HEALTH and WELLNESS
Varicose veins are dilated, tortuous, elongated superficial veins that
are usually seen in the legs.
Varicose veins, also called varicosities, are mostly often on the legs,
although they can be found in other parts of the body. Mostly they
appear as lumpy, winding vessels just below the surface of the skin.
There are three types of veins –
The superficial veins are the blood vessels most often affected by varicose veins and are the veins seen by eye when the varicose condition have developed. The inside of veins have valves that open and close in response to blood flow. When the left ventricle of the heart pushes blood into the aorta, it produces high pressure pulse of heartbeat and pushes blood throughout the body.
Between heartbeats, there are periods of low pressure. During these low pressure periods, blood in the veins are affected by gravity and turns to flow downward. The valves in the veins prevent this from happening. Varicose veins
start when one or more valves fail to close. The blood pressure in that section of vein increases, causing additional valves to fail. This allows a pool of blood in that location and stretches the veins, further weakening the walls of the veins. The walls of the affected veins lose their
elasticity in response to increased blood pressure. As the vessels weaken,more and more valves are unable to close properly.
The veins become larger and wider over time and begin to appear as lumpy, winding chains underneath the skin. Varicose veins can develop in the deep veins also. Varicose veins in the superficial veins are called primary varicosities, while varicose veins in the deep veins are called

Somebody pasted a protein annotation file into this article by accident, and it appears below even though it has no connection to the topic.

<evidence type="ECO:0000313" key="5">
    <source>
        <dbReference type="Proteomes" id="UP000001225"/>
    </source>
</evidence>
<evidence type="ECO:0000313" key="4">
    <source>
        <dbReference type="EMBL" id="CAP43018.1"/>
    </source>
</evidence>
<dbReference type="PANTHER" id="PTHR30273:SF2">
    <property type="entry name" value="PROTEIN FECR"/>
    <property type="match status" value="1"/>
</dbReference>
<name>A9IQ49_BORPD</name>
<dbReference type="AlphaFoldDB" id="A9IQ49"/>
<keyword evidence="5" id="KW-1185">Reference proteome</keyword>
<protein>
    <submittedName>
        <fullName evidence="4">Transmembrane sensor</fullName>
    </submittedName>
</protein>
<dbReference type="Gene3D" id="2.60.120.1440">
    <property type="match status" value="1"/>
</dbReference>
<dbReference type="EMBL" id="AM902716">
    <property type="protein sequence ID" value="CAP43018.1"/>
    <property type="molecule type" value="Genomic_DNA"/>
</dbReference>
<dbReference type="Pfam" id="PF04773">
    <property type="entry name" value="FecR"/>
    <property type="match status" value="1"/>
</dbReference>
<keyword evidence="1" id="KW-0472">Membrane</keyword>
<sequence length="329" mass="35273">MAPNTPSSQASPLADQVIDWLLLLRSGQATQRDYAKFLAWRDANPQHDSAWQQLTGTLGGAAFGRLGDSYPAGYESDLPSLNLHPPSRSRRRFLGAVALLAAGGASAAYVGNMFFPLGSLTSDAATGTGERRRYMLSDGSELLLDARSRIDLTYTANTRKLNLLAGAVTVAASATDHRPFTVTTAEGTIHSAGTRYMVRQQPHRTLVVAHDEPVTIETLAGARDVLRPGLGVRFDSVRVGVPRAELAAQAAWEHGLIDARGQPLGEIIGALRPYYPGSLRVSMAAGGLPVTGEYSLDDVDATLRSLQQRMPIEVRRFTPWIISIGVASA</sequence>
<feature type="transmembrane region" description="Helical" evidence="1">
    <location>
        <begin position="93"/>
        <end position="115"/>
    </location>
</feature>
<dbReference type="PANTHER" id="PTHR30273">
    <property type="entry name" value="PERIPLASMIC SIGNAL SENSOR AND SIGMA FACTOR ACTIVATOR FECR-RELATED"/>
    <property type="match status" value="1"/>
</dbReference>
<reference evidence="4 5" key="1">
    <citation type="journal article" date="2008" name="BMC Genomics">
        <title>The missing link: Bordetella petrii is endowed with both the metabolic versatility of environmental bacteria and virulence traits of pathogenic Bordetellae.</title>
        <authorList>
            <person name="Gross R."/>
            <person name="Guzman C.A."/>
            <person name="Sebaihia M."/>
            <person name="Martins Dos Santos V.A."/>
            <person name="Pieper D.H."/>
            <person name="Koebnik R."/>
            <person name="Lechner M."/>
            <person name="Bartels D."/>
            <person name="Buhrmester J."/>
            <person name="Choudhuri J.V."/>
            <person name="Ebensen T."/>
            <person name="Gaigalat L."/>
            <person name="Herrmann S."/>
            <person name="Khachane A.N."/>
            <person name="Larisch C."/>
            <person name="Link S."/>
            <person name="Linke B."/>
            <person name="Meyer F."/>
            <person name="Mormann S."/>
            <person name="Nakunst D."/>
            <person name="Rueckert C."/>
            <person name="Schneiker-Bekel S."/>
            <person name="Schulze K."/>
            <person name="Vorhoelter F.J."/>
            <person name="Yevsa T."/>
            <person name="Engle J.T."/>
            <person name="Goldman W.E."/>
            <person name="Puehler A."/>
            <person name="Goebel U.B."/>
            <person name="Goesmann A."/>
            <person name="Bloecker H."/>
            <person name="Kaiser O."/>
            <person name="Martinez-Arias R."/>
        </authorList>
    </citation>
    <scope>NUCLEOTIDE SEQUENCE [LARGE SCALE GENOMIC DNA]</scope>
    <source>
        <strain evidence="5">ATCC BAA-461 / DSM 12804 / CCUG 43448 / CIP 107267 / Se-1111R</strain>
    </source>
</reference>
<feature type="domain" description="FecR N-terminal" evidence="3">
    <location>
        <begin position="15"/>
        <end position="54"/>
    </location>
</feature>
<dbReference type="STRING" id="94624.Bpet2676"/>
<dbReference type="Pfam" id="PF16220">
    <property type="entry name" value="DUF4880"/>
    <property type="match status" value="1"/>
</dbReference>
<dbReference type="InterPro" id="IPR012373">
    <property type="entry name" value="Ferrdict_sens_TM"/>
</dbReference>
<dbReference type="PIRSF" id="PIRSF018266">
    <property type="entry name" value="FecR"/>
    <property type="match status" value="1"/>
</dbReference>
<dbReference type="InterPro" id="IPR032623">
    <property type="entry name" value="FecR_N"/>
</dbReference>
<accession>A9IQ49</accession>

The other type of veins to observe during thrombophlebitis and normal appearance of leg muscles veins is Varicose (Spider) veins.
Bulging of the veins is a symptom that commonly occurs in different conditions, such as thrombophlebitis, pregnancy, older age, and congenitally defective valves in the veins. Varicose veins are dilated, often distorted, and swollen veins that may be painful. Varicose veins are most frequently seen in the legs.
Veins have valves that act as one-way flaps to prevent blood from flowing backward as it moves up the legs. Bulging of the veins results when the valves do not function properly, allowing the blood to pool and enlarge the vein. It may occur in conditions affecting the vein itself or in association with more generalized conditions, such as pregnancy and aging. Inflammation and swelling of a vein (thrombophlebitis) is a common cause of bulging veins. Other common causes include lack of movement and obesity. Obstructions to the flow of blood in the veins can also cause bulging.
Pregnancy can lead to bulging veins in some women. Pregnancy increases the volume of blood within the body but decreases the flow of blood from the legs to the pelvis. The decreased blood flow from the legs can result in bulging veins in the legs. Bulging veins may worsen during late pregnancy, when the uterus exerts greater pressure on the veins in the legs.
Advancing age can also cause bulging veins. The aging process can cause veins to weaken and lose elasticity, and they become unable to effectively push the blood back toward the heart. As blood pools in the veins, they become enlarged and bulge.
In some cases, bulging of the veins can be a symptom of a serious condition. Seek prompt medical care if you experience bulging veins along with skin ulcers or sudden swelling in the area of the bulging veins. These are symptoms of peripheral vascular disease and blood clots. In addition, if bulging veins are persistent or calls for concern, seek prompt medical care.
Bulging veins may accompany other symptoms, which vary depending on the underlying disease, disorder or condition. Symptoms that frequently affect the veins may also involve other body systems.
Bulging veins may accompany other symptoms affecting the legs including: